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In the complaint, filed on Friday, January 15, at the US District Court for the Southern District of New York, Unicolors said a dress sold on Boohoo’s website was “strikingly similar” to its own pattern.
The resemblance is so strong that “independent creation of the design appearing on the [Boohoo] product is impossible,” Unicolors claimed.
The pattern features shaded white flowers against a black background. “The arrangement of all of these elements mirror each other exactly. The number of petals and leaves on each floral motif is exactly the same. The orientation of the floral designs and the spacing and arrangement of the individual elements similarly match,” the complaint said.
Unicolors is seeking an order barring Boohoo from using the design, as well as statutory damages under the Copyright Act.
The California fashion brand is currently involved in another high-profile IP dispute which has reached the US Supreme Court.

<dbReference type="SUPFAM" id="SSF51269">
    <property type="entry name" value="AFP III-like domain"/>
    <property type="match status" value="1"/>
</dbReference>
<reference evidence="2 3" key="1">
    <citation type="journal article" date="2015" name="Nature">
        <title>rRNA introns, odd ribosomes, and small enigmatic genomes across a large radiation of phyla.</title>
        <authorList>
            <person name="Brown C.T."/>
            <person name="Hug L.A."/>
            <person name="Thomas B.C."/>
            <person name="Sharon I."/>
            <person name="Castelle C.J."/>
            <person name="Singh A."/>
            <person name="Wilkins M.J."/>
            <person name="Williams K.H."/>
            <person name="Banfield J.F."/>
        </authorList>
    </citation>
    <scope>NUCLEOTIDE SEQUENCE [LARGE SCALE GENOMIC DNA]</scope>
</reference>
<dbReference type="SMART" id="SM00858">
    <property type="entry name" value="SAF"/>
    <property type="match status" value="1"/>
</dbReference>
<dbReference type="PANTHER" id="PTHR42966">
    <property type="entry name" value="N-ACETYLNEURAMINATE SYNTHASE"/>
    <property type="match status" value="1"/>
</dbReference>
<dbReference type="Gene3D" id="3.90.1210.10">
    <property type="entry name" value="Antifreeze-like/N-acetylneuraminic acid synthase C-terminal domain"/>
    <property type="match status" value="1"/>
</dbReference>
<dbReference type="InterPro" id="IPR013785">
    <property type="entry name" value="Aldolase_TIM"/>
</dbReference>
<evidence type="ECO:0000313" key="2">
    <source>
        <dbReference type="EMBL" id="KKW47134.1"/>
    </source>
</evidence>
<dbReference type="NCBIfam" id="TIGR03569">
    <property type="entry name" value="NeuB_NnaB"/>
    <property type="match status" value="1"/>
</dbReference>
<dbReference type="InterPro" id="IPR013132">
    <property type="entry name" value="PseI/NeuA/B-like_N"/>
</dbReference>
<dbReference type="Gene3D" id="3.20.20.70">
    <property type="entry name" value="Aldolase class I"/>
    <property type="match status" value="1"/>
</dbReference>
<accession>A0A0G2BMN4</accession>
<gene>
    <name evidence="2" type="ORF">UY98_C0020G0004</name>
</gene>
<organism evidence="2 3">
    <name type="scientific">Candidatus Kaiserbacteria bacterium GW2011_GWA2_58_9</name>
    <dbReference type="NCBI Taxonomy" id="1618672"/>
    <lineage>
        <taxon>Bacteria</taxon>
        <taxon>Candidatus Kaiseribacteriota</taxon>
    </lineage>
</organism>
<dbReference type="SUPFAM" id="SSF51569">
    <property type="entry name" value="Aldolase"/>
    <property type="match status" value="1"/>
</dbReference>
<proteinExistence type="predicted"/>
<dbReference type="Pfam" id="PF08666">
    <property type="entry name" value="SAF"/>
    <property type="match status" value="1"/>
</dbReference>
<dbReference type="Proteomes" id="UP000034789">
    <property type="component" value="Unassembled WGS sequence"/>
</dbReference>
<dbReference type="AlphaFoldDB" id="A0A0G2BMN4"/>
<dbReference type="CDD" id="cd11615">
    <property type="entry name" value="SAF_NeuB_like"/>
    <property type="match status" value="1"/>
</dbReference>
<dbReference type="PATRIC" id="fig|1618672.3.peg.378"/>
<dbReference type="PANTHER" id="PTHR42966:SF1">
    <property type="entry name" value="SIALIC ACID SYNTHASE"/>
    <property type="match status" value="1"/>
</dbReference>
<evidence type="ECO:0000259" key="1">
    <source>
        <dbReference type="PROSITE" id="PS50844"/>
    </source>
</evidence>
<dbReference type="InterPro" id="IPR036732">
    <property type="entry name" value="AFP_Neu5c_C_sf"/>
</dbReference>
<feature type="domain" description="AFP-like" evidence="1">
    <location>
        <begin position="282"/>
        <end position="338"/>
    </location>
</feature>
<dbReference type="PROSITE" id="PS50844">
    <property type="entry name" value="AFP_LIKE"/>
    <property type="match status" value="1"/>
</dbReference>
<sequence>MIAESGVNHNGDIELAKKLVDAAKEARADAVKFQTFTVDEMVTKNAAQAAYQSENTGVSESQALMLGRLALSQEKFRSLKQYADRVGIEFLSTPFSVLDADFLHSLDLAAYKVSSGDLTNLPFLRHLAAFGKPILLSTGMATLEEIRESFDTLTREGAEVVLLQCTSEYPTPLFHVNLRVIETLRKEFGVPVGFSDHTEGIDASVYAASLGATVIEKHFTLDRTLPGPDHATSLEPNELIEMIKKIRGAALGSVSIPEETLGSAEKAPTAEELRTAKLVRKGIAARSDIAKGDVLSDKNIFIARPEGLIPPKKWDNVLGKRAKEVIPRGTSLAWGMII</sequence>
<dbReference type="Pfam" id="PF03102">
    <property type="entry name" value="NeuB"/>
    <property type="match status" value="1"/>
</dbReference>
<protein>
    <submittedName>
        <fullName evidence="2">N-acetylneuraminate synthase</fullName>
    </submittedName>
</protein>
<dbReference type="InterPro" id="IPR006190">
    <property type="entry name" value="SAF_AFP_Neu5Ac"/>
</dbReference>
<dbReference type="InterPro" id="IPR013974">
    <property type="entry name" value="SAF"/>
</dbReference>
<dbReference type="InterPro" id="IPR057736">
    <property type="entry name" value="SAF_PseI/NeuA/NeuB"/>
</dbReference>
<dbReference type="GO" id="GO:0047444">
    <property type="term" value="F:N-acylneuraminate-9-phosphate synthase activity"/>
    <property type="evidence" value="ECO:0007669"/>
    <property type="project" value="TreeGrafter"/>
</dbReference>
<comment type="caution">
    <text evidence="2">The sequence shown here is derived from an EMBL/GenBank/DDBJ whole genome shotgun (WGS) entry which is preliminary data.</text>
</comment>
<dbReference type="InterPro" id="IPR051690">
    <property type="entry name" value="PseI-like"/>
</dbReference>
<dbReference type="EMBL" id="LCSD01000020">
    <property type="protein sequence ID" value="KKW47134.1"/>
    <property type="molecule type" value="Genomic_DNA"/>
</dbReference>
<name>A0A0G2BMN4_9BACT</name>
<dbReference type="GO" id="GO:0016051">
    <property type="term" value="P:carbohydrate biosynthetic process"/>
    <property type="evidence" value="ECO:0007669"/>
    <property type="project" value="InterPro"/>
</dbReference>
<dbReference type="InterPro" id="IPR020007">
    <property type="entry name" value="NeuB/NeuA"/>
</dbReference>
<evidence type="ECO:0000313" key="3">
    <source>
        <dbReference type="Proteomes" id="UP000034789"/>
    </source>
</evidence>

This month, WIPR reported that Unicolor had asked the court to review a copyright dispute with Swedish brand H&M. If the Supreme Court decides to hear the case, it could have an impact on how many designs can be registered with the US Copyright Office in a single filing.
A California court originally ordered H&M to pay Unicolors $780,000 for infringing the US brand’s copyright, but this ruling was overturned by the US Court of Appeals for the Ninth Circuit.
The Ninth Circuit said Unicolors’ copyright registration was inaccurate because it covered 31 different, unrelated designs. Unicolors is arguing that the designs form a ‘single unit’, qualifying it for registration under US copyright law.
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Unicolors, Boohoo, copyright, floral, design, US Supreme Court, H&M, fashion, retail